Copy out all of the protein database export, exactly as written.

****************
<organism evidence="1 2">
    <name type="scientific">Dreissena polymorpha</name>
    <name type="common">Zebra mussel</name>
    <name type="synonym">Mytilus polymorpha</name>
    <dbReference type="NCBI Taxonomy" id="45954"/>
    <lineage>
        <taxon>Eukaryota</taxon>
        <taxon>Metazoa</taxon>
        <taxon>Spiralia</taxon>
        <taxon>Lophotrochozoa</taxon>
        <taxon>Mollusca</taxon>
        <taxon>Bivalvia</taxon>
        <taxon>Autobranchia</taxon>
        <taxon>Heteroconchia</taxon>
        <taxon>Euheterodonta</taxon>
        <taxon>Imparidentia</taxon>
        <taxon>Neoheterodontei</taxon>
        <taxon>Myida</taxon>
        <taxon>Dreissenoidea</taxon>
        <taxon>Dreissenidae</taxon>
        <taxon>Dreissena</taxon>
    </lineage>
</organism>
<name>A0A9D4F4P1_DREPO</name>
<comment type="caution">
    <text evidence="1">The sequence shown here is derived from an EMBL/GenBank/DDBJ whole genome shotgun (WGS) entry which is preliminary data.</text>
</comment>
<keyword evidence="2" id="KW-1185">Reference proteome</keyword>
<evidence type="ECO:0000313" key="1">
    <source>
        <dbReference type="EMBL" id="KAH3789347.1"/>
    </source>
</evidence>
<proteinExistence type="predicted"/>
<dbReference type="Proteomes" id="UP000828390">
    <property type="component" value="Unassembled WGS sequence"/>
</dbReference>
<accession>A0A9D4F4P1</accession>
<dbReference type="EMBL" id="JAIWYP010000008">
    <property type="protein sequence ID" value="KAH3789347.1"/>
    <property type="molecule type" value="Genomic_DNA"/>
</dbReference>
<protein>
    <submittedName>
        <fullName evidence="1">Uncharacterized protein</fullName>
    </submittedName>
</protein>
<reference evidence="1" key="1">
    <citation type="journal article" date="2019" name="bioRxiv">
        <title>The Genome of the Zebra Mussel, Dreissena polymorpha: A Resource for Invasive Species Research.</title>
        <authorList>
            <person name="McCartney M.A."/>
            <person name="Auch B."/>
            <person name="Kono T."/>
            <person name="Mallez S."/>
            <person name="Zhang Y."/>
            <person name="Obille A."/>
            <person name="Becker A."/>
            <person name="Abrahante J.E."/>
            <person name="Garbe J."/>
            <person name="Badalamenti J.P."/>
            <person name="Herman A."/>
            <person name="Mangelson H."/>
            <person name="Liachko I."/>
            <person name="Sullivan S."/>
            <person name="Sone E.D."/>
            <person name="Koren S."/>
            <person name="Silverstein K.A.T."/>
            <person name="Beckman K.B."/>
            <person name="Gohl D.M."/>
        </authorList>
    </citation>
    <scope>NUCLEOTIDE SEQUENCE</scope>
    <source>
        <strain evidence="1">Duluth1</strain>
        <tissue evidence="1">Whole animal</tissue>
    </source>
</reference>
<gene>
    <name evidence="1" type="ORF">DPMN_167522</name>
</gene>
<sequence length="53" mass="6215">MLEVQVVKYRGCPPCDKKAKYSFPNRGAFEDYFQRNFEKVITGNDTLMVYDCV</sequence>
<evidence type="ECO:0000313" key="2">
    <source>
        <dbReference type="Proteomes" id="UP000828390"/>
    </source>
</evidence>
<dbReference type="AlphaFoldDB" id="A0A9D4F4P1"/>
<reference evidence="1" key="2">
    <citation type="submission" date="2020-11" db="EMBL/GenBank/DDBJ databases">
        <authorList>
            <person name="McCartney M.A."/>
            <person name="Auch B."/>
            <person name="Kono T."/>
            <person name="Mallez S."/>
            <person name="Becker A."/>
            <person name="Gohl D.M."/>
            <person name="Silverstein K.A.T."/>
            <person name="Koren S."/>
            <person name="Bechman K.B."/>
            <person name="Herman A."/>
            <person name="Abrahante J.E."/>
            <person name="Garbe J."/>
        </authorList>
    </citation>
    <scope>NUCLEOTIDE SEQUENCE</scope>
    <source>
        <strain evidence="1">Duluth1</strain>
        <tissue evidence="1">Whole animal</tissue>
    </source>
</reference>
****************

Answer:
<organism evidence="1 2">
    <name type="scientific">Dreissena polymorpha</name>
    <name type="common">Zebra mussel</name>
    <name type="synonym">Mytilus polymorpha</name>
    <dbReference type="NCBI Taxonomy" id="45954"/>
    <lineage>
        <taxon>Eukaryota</taxon>
        <taxon>Metazoa</taxon>
        <taxon>Spiralia</taxon>
        <taxon>Lophotrochozoa</taxon>
        <taxon>Mollusca</taxon>
        <taxon>Bivalvia</taxon>
        <taxon>Autobranchia</taxon>
        <taxon>Heteroconchia</taxon>
        <taxon>Euheterodonta</taxon>
        <taxon>Imparidentia</taxon>
        <taxon>Neoheterodontei</taxon>
        <taxon>Myida</taxon>
        <taxon>Dreissenoidea</taxon>
        <taxon>Dreissenidae</taxon>
        <taxon>Dreissena</taxon>
    </lineage>
</organism>
<name>A0A9D4F4P1_DREPO</name>
<comment type="caution">
    <text evidence="1">The sequence shown here is derived from an EMBL/GenBank/DDBJ whole genome shotgun (WGS) entry which is preliminary data.</text>
</comment>
<keyword evidence="2" id="KW-1185">Reference proteome</keyword>
<evidence type="ECO:0000313" key="1">
    <source>
        <dbReference type="EMBL" id="KAH3789347.1"/>
    </source>
</evidence>
<proteinExistence type="predicted"/>
<dbReference type="Proteomes" id="UP000828390">
    <property type="component" value="Unassembled WGS sequence"/>
</dbReference>
<accession>A0A9D4F4P1</accession>
<dbReference type="EMBL" id="JAIWYP010000008">
    <property type="protein sequence ID" value="KAH3789347.1"/>
    <property type="molecule type" value="Genomic_DNA"/>
</dbReference>
<protein>
    <submittedName>
        <fullName evidence="1">Uncharacterized protein</fullName>
    </submittedName>
</protein>
<reference evidence="1" key="1">
    <citation type="journal article" date="2019" name="bioRxiv">
        <title>The Genome of the Zebra Mussel, Dreissena polymorpha: A Resource for Invasive Species Research.</title>
        <authorList>
            <person name="McCartney M.A."/>
            <person name="Auch B."/>
            <person name="Kono T."/>
            <person name="Mallez S."/>
            <person name="Zhang Y."/>
            <person name="Obille A."/>
            <person name="Becker A."/>
            <person name="Abrahante J.E."/>
            <person name="Garbe J."/>
            <person name="Badalamenti J.P."/>
            <person name="Herman A."/>
            <person name="Mangelson H."/>
            <person name="Liachko I."/>
            <person name="Sullivan S."/>
            <person name="Sone E.D."/>
            <person name="Koren S."/>
            <person name="Silverstein K.A.T."/>
            <person name="Beckman K.B."/>
            <person name="Gohl D.M."/>
        </authorList>
    </citation>
    <scope>NUCLEOTIDE SEQUENCE</scope>
    <source>
        <strain evidence="1">Duluth1</strain>
        <tissue evidence="1">Whole animal</tissue>
    </source>
</reference>
<gene>
    <name evidence="1" type="ORF">DPMN_167522</name>
</gene>
<sequence length="53" mass="6215">MLEVQVVKYRGCPPCDKKAKYSFPNRGAFEDYFQRNFEKVITGNDTLMVYDCV</sequence>
<evidence type="ECO:0000313" key="2">
    <source>
        <dbReference type="Proteomes" id="UP000828390"/>
    </source>
</evidence>
<dbReference type="AlphaFoldDB" id="A0A9D4F4P1"/>
<reference evidence="1" key="2">
    <citation type="submission" date="2020-11" db="EMBL/GenBank/DDBJ databases">
        <authorList>
            <person name="McCartney M.A."/>
            <person name="Auch B."/>
            <person name="Kono T."/>
            <person name="Mallez S."/>
            <person name="Becker A."/>
            <person name="Gohl D.M."/>
            <person name="Silverstein K.A.T."/>
            <person name="Koren S."/>
            <person name="Bechman K.B."/>
            <person name="Herman A."/>
            <person name="Abrahante J.E."/>
            <person name="Garbe J."/>
        </authorList>
    </citation>
    <scope>NUCLEOTIDE SEQUENCE</scope>
    <source>
        <strain evidence="1">Duluth1</strain>
        <tissue evidence="1">Whole animal</tissue>
    </source>
</reference>